I'm really, really sorry if that seems harsh but it is sadly the truth and the old caveat of, "if it seems to good to be true, it probably is" was never more pertinent than here.

                          Every day we have people on the phone or emailing in saying that they've had the same problems, three machines in five years, two machines, five in ten years, failed after 18 months and on and on it goes...

                          There are solutions and we've done what we can to provide those but people have to be prepared to invest in a quality appliance, or appliances, to avoid this. In the end, you pretty much get what you pay for.

                          Sorry if this post doesn't sit well with some.

                          K.
                          "Sometimes you get the best light from a burning bridge" Don Henley

                          Cheap appliance spare parts in our store ? Find an appliance repair company here

                          Comment


                          • #28
                            Re: The Great Washing Machine Swindle ?

                            I thoroughly agree entirely with what you are saying Kwatt.

                            Funnily enough when I was in my local news agent's today paying my papers, they remarked that they still have the Almond Colored Hotpoint dishwasher, & washing machine that I sold them some 16yrs ago from my days when I worked for our local regional electricity board. Although the washer cabinet is a little rusty on the bottom, it is still going strong. (Sighs.. I feel old now) I bet its modern equivalent wouldn't last a day out of warranty.

                            WQ
                            Made in the People's Republic of WonPing by the Foo-Wong Placca-Knacka Corporation. - One Day it may eventualy work before bursting into flames!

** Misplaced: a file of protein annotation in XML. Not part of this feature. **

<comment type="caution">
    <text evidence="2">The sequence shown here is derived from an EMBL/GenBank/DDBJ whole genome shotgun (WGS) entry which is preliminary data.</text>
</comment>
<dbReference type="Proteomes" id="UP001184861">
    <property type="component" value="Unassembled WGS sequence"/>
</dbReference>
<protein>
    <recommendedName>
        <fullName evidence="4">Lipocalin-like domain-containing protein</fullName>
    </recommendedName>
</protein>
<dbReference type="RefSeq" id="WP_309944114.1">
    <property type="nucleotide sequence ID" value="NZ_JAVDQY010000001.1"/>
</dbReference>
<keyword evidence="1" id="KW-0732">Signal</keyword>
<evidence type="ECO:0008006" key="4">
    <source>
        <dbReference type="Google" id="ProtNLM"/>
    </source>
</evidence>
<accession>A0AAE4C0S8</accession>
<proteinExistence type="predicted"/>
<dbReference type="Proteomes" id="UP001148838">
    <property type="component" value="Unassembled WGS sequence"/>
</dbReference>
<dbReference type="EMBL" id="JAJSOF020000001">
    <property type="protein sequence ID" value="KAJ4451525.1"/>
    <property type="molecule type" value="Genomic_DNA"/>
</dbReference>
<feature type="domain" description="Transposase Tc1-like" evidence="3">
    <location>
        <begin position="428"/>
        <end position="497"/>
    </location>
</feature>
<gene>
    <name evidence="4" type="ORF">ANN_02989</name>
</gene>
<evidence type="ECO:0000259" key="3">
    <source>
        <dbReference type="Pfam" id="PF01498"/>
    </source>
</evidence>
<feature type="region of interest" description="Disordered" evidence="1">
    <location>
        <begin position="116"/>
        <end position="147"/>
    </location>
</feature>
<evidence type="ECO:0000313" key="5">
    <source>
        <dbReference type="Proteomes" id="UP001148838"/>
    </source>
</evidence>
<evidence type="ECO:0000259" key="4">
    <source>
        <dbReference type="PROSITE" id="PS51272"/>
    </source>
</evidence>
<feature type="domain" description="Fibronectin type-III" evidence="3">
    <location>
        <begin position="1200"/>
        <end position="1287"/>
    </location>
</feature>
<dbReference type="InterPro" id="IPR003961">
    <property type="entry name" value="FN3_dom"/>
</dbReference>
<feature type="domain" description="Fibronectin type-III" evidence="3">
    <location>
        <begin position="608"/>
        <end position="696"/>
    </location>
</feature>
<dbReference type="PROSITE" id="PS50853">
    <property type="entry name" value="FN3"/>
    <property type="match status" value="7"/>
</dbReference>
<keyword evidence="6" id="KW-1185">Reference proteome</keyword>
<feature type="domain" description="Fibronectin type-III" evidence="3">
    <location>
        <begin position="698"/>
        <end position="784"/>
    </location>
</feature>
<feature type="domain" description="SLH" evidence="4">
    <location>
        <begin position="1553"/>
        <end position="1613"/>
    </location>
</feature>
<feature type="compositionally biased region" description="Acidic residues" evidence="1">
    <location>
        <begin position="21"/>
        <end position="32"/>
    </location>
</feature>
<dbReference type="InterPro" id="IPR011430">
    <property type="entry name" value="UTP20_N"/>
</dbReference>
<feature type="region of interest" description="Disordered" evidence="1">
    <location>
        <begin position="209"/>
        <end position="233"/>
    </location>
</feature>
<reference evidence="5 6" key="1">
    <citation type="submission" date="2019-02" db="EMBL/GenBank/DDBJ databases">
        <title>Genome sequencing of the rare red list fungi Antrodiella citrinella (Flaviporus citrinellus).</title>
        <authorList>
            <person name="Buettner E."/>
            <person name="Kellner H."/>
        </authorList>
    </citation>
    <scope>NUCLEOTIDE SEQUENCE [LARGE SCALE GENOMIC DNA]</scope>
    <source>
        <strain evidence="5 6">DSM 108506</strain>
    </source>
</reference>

Comment


                            • #29
                              Re: The Great Washing Machine Swindle ?

                              I must admit when i worked for a large electrical retailer a few years ago i made sure i steered clear of the white good department, not because i couldent give good advice but because i honestly could not hand on heart sell some of the old dears/old boys/low income familys the cheaper machines they wanted as i knew they would have nothing but trouble and i didnt want to sell a substandard product

                              As some of the engineers in this thread have said it costs money to build a quality product but the white good is seen as something to ignore and just to pick up as cheap as possible

                              I have to admit im guilty of it myself, id rather spend 500 quid and a amplifier/tv/subwoofer for my car then 500 on a washing machine, however as i have always admired engineering in any way-shape or form i can see the shortcomings of the cheaper machines so when i buy my own place i will try and avoid them and go for the machine that is engineered the best at the price point i can afford

                              The sad fact is that as it is common for every house to have a plethora of consumer durables a washing machine or any white good for that matter is taken for granted and expected so the manufacturers have ahd to drag the cost down (i do like to think though that white goods designers are still out there in these large company's trying to get them to bring in better build quality/find ways to make the components last longer)

                              I think if you were to sit two machines next to each other and show the difference in engineering then it may open peoples eyes (i vaguely remember a tv show called the secret life of machines did this back in the 80's with a hoover something from the 60's that looked like a tank and then a machine from the 80's thats components looked like they were made of tin foil, ironic thing is now people would probably kill for the engineering from the 1980's agian as it probably urinates from a great height over whats on the market today)

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                              • #30
                                Re: The Great Washing Machine Swindle ?

                                In my humble opinion, your spot-on.

                                I have found :

                                The better the rating -> the higher the price -> the shorter the lifespan.

                                This seems to be the way.

                                I`ve started recommending people to buy cheap and expect it to fail, at least you haven`t spent a lot.